Recently, the subject of dual nationals and the United States Men’s National Team has hit fever pitch. Young players like Sebastian Soto, Julian Araujo, and Sergiño Dest have been the target of interest from other national teams who are looking to bring in these players and others who have the eligibility to play for them. However, in the case of the United States, there’s one main issue that has been keeping these players listening to all offers: no one from the team is contacting them.
Julian Araujo is one example. He recently was visited by the sporting director for Mexico, as the 18-year-old has both American and Mexican citizenship. And while Araujo has said he hasn’t closed the door on any of his opportunities, he mentioned point blank, that he hadn’t heard anything from USMNT head coach Gregg Berhalter or “anyone else.” That’s an issue for a program that needs to be utilizing its entire player pool to determine who will form the core for the next decade as we move towards hosting the 2026 World Cup.
Forward Sebastian Soto has recently been approached by Chile as a possible addition to their player pool, despite Soto starring for the U.S. U-20s at the U-20 World Cup this year. Defender Sergiño Dest, who has recently moved into the Ajax first team, has been gaining interest from the Netherlands. Back in early 2018, the USMNT lost midfielder Jonathan Gonzalez to Mexico via a one-time switch. And despite the interest or success from other nations, there’s one common theme: these players are not hearing from the USMNT.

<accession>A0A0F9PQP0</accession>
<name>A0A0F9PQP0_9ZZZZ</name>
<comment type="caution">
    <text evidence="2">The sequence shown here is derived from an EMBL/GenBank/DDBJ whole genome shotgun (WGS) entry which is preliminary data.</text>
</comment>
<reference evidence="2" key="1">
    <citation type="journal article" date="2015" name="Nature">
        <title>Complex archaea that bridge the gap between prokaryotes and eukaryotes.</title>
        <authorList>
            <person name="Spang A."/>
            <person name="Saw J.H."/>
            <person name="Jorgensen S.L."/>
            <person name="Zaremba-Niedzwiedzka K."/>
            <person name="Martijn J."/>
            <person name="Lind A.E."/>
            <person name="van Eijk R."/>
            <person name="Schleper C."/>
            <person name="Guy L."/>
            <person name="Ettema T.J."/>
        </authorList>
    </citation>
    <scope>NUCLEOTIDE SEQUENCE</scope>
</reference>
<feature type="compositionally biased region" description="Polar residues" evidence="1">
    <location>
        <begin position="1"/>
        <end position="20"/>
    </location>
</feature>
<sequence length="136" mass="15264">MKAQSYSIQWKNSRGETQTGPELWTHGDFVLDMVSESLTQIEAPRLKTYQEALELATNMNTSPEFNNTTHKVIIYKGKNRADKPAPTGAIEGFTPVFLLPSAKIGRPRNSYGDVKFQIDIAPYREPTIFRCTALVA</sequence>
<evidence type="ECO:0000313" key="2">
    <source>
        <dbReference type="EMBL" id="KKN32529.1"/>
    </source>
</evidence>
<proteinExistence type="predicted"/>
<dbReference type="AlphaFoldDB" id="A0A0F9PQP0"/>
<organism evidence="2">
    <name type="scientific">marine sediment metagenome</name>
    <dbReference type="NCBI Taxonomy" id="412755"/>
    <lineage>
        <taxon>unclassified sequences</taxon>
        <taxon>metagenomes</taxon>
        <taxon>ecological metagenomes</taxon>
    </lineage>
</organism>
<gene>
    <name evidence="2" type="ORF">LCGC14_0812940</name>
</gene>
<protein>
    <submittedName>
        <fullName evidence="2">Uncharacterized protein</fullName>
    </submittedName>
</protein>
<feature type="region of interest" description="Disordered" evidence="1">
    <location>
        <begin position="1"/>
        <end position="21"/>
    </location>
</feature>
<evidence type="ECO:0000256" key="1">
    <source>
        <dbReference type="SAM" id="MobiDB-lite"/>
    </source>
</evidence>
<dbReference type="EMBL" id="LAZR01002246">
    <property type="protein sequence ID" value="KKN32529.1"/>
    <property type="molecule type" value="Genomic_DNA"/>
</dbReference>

In this day and age, it’s so easy to remain in contact with people. Whether it be through a phone call or text message, email, Facebook Messenger, Twitter or Instagram DM, WhatsApp or Snapchat, there are endless ways to keep in touch. The problem for the USMNT is that it seems like they’re not doing any of that. Of course, there have been a recent win in the dual national department with the one-time switch of Tyler Boyd to the USMNT. Last year, they reached out to players like Kik Pierie and Jordan Siebatcheu. Still, one of the most important tasks for Berhalter, sporting director Earnie Stewart, and the rest of the USMNT program will be to expand and improve the player pool. While they may be doing some of that, players are saying their recruiting game is either nonexistent or subpar.
Players want to know where they stand. They want to feel wanted, like they have the chance to play and be a part of the retooling of the United States Men’s National Team. They won’t know that if there’s not contact from someone at the program to let them know where the team sees them fit in the puzzle, what they need to work on, even if it’s to say “hey, you’re on our radar.” That should be the standard for each player in the player pool, whether youth or veteran. The players need recruiting, and they want to feel comfortable with the program, the coaching staff, the direction of the program, and where they fit in that direction. Put in the work to give them that direction.
The USMNT shouldn’t lose these players or others due to the inability to pick up the phone. As we enter the fall, which includes 2 friendlies and CONCACAF Nations League group play, Gregg Berhalter will have some decisions to make on whether to bring in some talent to evaluate or to load up the A roster and go for it all. What should also happen is ensuring that the players are all on the same page and know what their role will be. If they’re not going to be involved on a particular match, let them know what the thought process is and whether they’re going to feature down the road.
Hopefully, the USMNT can improve at communicating their interest to these dual nationals. Send a text, make a call, or slide into their DMs. We shouldn’t lose them because we decided they weren’t worth picking up the phone to let them know that they’re a part of our future plans.